Devin: What do you see as your superpower?
Andrew: It's a little bit of a shoot first, ask questions later kind of thing.
“There are all these communities around the US that feel like they don't have economic development options, feel like there's resource scarcity, are lacking these things, or losing these stores both in urban areas and rural areas,” says Andrew Connor, founder and director of The Center for Community Ownership.
His observation about the need motivated Andrew to take action in support of local investing, including crowdfunding. “I started the Center for Community Ownership because a lot of communities don't know that this is an option. They lose a grocery store, and they don't know that they have any option other than to go try to find some chain store to come to town or wait for the dollar store to come to town or something like that.”
“Part of what we do is try to spread awareness and do education about the fact that community ownership is a viable option,” he says.
Andrew Connor founded the Center for Community Ownership to support local investment and entrepreneurism.
The center educates communities about community ownership models and provides technical support.
Andrew also founded the Local Investing Action network (LIA) to support local businesses raising capital.
Andrew founded Crowdfund Montana, a platform for investment crowdfunding in Montana.
Andrew highlights the challenges rural communities face in raising capital.
Crowdfund Montana has helped companies like Pink Bench Distilling achieve success in rural Montana.
Andrew founded CCO and LIA.
He stresses the importance of taking action to make tangible change in community development.
Andrew emphasizes the importance of creating a network of like-minded individuals to achieve shared goals.
Listeners are encouraged to visit the CCO and LIAN websites for more information.
How to Develop A Bias to Act As a Superpower
Throughout his career, Andrew has developed a bias to act as a superpower. Recognizing that a “shoot first, ask questions later,” attitude can be a weakness as well as a strength, he highlights some of his accomplishments as evidence of the benefits.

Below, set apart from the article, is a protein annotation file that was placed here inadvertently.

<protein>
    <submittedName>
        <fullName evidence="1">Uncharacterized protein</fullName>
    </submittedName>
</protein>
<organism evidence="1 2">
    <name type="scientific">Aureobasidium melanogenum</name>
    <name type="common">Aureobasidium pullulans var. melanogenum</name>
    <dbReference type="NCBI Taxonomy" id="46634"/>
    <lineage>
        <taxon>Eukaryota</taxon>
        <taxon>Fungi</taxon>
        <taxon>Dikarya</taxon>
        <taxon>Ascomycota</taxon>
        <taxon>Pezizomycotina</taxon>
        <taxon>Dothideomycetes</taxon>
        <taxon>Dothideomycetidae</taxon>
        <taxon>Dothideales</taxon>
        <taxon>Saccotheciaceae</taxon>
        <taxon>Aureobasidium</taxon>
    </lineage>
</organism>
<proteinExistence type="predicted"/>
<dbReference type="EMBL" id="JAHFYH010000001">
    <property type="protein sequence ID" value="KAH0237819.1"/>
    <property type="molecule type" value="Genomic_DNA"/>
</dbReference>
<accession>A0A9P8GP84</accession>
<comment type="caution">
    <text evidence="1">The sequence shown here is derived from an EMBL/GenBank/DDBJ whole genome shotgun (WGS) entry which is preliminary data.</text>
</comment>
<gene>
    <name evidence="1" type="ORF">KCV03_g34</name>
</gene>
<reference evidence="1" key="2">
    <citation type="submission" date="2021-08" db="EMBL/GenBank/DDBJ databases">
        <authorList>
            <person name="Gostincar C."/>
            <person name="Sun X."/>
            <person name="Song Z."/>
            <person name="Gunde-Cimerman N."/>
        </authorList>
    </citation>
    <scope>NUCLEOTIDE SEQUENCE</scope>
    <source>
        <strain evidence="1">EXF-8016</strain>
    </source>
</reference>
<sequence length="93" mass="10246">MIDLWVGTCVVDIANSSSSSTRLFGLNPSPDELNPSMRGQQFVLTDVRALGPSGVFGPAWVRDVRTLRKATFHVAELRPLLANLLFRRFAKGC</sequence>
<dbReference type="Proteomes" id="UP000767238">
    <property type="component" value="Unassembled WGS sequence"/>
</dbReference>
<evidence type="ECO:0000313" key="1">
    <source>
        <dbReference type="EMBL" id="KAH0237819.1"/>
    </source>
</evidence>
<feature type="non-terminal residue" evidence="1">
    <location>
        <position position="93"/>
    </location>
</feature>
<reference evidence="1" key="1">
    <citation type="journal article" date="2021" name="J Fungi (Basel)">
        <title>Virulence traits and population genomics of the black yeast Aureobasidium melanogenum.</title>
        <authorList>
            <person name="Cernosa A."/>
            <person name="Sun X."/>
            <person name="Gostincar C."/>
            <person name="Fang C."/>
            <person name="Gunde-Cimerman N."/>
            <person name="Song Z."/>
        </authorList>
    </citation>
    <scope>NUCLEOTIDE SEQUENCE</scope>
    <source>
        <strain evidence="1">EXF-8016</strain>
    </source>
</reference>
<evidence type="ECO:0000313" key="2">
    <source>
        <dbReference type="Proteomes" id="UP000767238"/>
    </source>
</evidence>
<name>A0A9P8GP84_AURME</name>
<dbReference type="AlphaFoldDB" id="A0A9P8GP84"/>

Andrew recently launched the Local Investing Action network, LIA, to help community leaders around the country form local investing groups.
Andrew is excited about the progress of the LIA network. The group is focused on community investment and has already made connections and laid the foundation for concrete projects. Although the group is set to last for a year, Andrew feels that it may continue beyond that.
The projects that the group is working on include community investment funds, local investment groups, education and cultural change resources, and specific community investment projects. Andrew feels that even if only a fraction of these projects are successful, it will be a worthwhile venture. He believes that the success of the LIA group came from a willingness to try something new and the power of collaboration.
Andrew, who acts largely as a coach in the LIA network, offers a tip for developing your bias to act.
“We fail to appreciate the costs we incur by not taking action,” he says. It is easier sometimes to imagine the costs of acting, but harder to see the costs of the status quo.
“Sometimes you can measure those [costs] in really specific ways in terms of opportunity costs or money lost or things that didn't happen,” he says. You can add those up. More importantly, the emotional toll of being in that plateaued or stagnated place sometimes could be greater than sort of ripping the band-aid off—trying it and failing.”
You can increase your bias to act by following Andrew’s advice and example, potentially making it a superpower that enables you to do more good in the world.
Mona DeFrawi, CEO and founder of Radivision, a streaming channel for investors and entrepreneurs, especially those engaging in crowdfunding, has launched a newsletter. We’re sharing the first issue with you below and invite you to consider subscribing.